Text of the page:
Cooling Dodecanethiol-Capped 2 nm Diameter Gold Nanocrystal Superlattices below Room Temperature Induces a Reversible Order–Disorder Structure Transition
2016-11-17T00:00:00Z (GMT) by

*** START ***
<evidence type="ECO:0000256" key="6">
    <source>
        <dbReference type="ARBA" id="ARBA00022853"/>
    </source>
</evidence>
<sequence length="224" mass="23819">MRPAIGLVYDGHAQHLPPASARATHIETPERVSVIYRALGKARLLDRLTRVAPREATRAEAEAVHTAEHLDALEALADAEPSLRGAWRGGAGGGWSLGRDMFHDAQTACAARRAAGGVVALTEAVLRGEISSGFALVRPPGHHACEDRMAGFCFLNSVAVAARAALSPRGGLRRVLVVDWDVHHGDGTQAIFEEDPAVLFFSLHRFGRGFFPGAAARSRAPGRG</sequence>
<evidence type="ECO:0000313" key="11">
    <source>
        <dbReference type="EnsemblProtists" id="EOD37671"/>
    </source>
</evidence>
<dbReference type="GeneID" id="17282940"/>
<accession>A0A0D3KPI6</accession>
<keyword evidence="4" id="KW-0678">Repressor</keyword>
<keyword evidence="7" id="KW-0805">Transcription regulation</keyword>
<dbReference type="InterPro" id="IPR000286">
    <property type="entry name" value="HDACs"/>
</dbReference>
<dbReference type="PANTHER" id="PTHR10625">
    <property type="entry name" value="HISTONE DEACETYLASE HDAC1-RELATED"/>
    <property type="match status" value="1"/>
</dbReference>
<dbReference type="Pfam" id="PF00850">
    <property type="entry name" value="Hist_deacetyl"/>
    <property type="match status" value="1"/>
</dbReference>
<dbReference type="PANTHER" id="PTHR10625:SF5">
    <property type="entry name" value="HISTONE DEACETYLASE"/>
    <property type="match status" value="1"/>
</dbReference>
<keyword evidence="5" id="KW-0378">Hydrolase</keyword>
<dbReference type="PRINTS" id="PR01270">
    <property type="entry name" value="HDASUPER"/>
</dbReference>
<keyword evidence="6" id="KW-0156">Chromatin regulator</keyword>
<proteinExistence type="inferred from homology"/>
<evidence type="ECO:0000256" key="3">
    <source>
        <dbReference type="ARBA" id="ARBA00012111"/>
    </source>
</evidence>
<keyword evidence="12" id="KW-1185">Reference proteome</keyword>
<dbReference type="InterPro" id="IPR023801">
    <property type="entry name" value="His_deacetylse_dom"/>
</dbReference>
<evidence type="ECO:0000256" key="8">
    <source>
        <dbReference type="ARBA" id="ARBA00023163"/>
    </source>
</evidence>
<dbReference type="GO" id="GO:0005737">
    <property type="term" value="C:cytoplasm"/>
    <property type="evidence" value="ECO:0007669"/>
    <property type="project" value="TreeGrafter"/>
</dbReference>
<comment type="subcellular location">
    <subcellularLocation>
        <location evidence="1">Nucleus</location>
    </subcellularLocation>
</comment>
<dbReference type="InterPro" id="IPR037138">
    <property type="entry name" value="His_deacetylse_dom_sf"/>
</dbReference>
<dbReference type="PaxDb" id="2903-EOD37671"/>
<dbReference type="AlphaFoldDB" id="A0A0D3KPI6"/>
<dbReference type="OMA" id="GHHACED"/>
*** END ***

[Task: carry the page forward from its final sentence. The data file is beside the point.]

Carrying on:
We recently observed that a disordered assembly of octadecanethiol-capped gold (Au) nanocrystals can order when heated from room temperature to 60 °C [Yu, Y.; Jain, A.; Guillaussier, A.; Voggu, V. R.; Truskett, T. M.; Smilgies, D.-M.; Korgel, B. A. <i>Faraday Discuss.</i> <b>2015</b>, <i>181</i>, 181–192]. This “inverse melting” structural transition was reversible and occurred near the melting-solidification temperature of the capping ligands. To determine the generality of this phenomenon, we studied by in situ grazing incidence small-angle X-ray scattering (GISAXS) the structure of assemblies of Au nanocrystals with shorter C<sub>12</sub> and C<sub>5</sub> alkanethiol capping ligands that form ordered superlattices at room temperature and have a ligand melting-solidification temperature below room temperature. Superlattices of dodecanethiol-capped Au nanocrystals disorder when cooled below 260 K, which is the melting-solidification temperature for dodecanethiol. Au nanocrystals capped with even shorter pentanethiol ligands that have a melting transition below 100 K (the lowest experimentally accessible temperature) do not undergo the disorder transition.
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